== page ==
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SB 1070 and the Scalia Clown Show


As mentioned below, the Supreme Court struck down three of the four challenged provisions of the Arizona immigration law and left open an as-applied challenge on the other one.

As I also suggested below and explain further at the link, the Scalia dissent is a perverse masterpiece. It was particularly beautiful timing that it was issued just a week after his book attacking other judges for their insufficient legal formalism. His entire argument proceeds from a premise — that Arizona has the same inherent right to exclude people and control its borders as a nation-state — which is 1)ridiculous on its face and 2)has no support in any relevant American legal text. And lest you miss the point, the dissent is extensively salted by political polemics of no obvious legal relevance. In addition to what I quoted below, I especially treasure what he seems to think is a rhetorical question: “Must Arizona’s ability to protect its borders yield to the reality that Congress has provided inadequate funding for federal enforcement—or, even worse, to the Executive’s unwise targeting of that funding?” I had no idea that states could preempt federal law as long as the federal government is exercising its powers in ways that Antonin Scalia doesn’t like.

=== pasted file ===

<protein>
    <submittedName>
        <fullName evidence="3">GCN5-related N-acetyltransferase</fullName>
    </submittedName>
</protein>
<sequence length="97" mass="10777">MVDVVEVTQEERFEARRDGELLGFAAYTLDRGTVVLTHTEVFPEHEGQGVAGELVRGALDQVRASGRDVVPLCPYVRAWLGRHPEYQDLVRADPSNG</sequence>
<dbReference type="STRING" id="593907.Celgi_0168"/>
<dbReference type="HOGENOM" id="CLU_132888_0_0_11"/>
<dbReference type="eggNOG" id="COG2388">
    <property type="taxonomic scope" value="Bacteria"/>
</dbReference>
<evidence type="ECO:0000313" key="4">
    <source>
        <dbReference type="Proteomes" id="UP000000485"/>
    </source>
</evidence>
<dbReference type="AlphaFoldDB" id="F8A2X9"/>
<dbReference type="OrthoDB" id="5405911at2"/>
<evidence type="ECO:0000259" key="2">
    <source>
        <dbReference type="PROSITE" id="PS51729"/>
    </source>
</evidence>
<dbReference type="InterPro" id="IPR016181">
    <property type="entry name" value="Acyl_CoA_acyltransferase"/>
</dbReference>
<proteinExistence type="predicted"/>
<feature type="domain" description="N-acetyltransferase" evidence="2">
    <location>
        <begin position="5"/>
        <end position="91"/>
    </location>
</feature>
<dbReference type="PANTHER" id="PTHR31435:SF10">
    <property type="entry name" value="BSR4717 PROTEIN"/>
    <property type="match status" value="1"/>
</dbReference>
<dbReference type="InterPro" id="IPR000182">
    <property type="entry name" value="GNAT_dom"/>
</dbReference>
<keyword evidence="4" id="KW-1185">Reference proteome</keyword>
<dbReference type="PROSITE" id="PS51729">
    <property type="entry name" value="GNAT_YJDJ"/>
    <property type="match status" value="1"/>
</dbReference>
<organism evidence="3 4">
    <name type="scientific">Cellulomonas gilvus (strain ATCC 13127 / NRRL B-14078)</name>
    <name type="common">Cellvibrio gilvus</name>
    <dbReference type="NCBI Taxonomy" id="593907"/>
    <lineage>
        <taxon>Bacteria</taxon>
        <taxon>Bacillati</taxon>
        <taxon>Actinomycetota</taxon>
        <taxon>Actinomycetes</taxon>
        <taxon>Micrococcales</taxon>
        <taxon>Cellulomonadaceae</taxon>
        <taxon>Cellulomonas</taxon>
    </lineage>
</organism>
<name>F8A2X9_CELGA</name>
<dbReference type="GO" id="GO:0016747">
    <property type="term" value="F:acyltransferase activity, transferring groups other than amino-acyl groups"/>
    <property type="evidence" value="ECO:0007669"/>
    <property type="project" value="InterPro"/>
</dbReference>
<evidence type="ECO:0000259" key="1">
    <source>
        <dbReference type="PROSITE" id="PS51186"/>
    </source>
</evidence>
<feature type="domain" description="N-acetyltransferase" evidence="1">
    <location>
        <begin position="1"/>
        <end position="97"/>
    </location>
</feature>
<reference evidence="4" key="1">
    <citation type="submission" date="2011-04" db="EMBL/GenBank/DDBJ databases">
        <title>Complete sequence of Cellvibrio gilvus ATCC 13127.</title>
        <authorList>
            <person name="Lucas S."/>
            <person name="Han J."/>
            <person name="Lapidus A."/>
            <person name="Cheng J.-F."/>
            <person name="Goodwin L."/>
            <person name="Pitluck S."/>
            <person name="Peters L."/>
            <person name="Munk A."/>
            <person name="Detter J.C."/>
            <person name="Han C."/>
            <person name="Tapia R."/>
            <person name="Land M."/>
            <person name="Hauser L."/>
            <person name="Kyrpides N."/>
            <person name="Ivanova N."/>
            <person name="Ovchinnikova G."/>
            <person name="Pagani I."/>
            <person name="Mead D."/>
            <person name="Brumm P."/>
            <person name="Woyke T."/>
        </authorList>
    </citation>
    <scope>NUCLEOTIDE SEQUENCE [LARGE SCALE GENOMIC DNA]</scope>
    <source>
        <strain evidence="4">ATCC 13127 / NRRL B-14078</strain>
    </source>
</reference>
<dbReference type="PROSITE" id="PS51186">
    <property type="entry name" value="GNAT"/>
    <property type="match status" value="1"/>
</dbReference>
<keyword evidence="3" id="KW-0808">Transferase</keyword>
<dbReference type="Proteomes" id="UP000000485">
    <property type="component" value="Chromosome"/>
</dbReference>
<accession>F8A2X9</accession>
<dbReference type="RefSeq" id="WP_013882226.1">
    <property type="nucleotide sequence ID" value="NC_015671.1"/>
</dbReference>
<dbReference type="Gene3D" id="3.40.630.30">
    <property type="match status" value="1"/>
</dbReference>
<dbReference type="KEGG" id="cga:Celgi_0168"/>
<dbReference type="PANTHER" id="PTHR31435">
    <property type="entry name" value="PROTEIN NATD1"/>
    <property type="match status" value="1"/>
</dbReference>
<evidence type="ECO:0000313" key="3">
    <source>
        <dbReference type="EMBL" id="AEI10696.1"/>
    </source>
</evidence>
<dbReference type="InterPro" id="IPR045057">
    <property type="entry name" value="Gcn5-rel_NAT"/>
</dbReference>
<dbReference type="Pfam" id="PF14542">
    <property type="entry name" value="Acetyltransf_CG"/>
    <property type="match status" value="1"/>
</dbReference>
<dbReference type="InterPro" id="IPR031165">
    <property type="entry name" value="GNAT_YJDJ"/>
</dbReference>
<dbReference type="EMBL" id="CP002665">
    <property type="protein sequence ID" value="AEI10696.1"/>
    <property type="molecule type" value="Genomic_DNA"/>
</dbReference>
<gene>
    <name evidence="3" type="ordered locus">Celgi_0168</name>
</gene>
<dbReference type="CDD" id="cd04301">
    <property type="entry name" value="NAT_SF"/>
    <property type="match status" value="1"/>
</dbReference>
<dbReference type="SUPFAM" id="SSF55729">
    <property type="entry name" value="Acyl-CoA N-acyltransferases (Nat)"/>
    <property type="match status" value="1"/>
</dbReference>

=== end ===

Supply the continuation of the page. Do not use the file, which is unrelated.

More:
In conclusion, Antonin Scalia believes in the rule of law and you don’t. Shame on you!

…I forgot to mention this, but also compare Scalia’s arguments about preemption in this case with his opinion stretching a federal statute like taffy to preempt state-permitted class-action lawsuits in Concepcion. Hacktacular! More on Scalia and SB 1070 here.

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